Jesus did.

In that Garden, He got “real” with God to show us that just because we are human does not mean that we are sinning.  Not as long as we ultimately choose to trust Him.

“Nevertheless, not my will, but Yours be done.”

Ummm, Jesus, did you forget that You ARE God?  Aren’t You and Your Father’s will the same?  Of course they are.  But in this scene, I see Jesus laying down all of His Godly emotion protection and entering fully into what this would be like for one of us…for you…for me.  He literally put Himself in our shoes.  He exchanged His capital “H” for a little “h”. And He showed us exactly how to handle those moments that we feel we just can’t handle.

He made it clear that we are allowed to ask for an “out”.  Y’all.  Listen.  We are allowed to ask for an “out”.  We don’t have to just assume that the suffering and the pain is necessary to accomplish His purposes.  We are allowed to look up and say “Can You PLEASE rescue me from this???”  That IS NOT SINFUL…and that is NOT resisting the Will of God.

But He didn’t stop there.  He then gave us the key to submission.

Think about your will…your idea of life…your decisions over the course of your days…how have they worked out for you?  How many other people have they helped?  How much eternal treasure have you stored up doing it your way?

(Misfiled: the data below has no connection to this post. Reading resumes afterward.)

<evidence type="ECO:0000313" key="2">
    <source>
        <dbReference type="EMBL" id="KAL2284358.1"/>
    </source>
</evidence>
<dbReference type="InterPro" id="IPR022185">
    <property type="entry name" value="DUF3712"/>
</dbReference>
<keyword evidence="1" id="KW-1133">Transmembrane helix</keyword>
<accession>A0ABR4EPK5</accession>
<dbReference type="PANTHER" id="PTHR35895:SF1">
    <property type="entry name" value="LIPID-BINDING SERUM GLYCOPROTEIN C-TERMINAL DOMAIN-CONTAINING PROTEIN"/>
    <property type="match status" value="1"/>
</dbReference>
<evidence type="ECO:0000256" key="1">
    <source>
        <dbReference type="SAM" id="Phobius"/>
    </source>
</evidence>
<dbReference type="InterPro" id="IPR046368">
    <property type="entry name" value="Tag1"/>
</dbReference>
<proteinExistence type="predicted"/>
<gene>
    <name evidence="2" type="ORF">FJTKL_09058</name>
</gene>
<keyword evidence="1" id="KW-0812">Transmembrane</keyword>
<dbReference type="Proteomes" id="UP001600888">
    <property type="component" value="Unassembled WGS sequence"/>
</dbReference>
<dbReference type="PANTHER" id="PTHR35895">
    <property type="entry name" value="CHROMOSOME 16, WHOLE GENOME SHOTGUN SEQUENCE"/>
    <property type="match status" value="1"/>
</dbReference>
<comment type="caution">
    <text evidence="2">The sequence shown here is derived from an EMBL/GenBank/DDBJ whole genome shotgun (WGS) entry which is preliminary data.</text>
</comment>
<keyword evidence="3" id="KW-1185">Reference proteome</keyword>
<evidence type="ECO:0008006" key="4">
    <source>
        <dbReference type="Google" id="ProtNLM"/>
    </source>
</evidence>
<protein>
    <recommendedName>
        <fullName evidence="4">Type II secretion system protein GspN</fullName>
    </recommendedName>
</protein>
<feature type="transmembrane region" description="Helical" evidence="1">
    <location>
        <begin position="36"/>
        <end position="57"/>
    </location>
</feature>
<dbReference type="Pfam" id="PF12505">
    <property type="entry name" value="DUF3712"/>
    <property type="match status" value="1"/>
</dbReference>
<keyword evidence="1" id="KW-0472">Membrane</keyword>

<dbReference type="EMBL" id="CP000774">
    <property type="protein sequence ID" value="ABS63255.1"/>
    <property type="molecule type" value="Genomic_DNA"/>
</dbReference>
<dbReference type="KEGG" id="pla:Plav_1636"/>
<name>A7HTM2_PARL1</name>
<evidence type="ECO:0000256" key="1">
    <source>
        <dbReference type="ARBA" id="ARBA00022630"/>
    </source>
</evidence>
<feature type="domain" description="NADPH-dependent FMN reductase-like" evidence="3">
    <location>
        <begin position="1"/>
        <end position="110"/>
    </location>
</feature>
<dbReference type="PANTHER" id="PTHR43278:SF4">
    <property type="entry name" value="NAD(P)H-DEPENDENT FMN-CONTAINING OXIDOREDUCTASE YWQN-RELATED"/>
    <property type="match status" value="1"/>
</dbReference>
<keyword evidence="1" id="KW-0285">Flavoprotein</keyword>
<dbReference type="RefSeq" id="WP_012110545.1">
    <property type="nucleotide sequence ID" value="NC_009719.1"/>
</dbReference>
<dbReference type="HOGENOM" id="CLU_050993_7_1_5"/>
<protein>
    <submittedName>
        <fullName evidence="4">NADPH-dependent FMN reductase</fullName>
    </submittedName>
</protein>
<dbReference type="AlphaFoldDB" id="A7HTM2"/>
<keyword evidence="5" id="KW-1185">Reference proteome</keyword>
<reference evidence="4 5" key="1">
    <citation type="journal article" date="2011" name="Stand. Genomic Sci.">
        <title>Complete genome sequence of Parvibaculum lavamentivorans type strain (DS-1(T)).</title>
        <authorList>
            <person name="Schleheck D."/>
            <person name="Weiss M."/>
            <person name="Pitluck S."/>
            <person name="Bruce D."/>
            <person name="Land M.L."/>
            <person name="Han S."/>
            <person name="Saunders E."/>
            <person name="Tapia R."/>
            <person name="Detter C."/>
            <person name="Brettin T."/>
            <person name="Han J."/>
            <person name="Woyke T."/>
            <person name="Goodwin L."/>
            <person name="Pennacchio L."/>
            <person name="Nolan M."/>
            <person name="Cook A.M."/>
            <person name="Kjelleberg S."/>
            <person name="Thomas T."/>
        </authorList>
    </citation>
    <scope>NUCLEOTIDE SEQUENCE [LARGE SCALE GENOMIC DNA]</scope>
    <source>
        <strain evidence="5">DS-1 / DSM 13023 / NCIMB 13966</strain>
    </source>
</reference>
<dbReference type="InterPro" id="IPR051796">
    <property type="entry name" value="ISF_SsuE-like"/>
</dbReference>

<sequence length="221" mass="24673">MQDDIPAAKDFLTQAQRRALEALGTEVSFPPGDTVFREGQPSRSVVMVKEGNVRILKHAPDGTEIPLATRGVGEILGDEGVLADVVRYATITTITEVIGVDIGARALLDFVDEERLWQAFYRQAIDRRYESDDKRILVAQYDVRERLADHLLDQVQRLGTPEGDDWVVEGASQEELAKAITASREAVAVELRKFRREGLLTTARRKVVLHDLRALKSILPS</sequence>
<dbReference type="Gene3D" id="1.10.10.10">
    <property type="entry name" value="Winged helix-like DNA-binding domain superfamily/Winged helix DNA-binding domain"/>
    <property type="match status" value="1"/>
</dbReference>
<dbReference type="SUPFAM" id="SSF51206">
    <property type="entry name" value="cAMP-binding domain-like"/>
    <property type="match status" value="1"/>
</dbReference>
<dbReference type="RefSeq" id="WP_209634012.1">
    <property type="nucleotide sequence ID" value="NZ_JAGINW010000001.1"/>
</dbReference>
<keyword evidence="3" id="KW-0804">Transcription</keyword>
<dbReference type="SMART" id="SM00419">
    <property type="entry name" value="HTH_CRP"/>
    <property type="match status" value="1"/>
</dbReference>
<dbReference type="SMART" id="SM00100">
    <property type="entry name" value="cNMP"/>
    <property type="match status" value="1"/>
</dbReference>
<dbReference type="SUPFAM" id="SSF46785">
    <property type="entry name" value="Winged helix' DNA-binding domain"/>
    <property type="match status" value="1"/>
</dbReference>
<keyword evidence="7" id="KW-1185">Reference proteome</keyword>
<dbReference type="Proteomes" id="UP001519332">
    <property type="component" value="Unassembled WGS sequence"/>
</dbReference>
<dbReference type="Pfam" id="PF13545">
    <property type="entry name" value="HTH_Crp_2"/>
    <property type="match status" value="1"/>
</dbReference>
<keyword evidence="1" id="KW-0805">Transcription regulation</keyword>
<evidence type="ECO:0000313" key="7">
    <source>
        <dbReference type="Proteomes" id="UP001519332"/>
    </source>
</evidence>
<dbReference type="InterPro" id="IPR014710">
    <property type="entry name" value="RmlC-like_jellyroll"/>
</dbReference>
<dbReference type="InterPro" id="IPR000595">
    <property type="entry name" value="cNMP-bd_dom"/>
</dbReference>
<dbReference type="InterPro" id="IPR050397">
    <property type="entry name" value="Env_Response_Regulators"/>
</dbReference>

Now think about a time when He intervened in your life…when something happened that you weren’t expecting…when things seemed to be falling apart and then suddenly He was putting them back together.

Whose will is better?  Whose will takes into account every bit of the future?  Whose will plans for all the potholes in the road?  Whose will gets you to finish line?

Maybe I should ask it a different way.  Who loves you much, much more than you love yourself?  Who knows every single time what is best for you?

Praying for the Will of God to be done is only praying for your own good and His glory.  We can trust His plan because He loves us entirely.

But we expect way too much from ourselves as humans if we think that the goal is to never struggle with the Will of God.

JESUS struggled with the Will of God.

As a matter of fact, even AFTER He had prayed and submitted Himself to God’s Will and decision, He was troubled so deeply that He began to sweat tears of blood.  His prayer for the Will of God to be done did NOT end His struggle with the suffering ahead of Him.  It did not immediately give Him peace.  NO.  He actually still wrestled within His human self.

Jesus sinlessly wrestled with what God had called Him to do.

Are we better than Jesus?  Certainly not and never.  We, too, will wrestle with obedience sometimes.  We might plead with God to do it another way.  We may have to say “not my will, but Yours” over and over for months or years to stay on the right road.  And that is okay. It doesn’t make you sinful.  It doesn’t make you a weak Christian.  It doesn’t make you less spiritual.  It doesn’t make you less pleasing to God.

As long as you let His Will win in the end, it simply makes you like Jesus.

“This High Priest of ours understands our (human) weaknesses, for he faced all of the same testings we do, yet he did not sin.”  Hebrews 4:15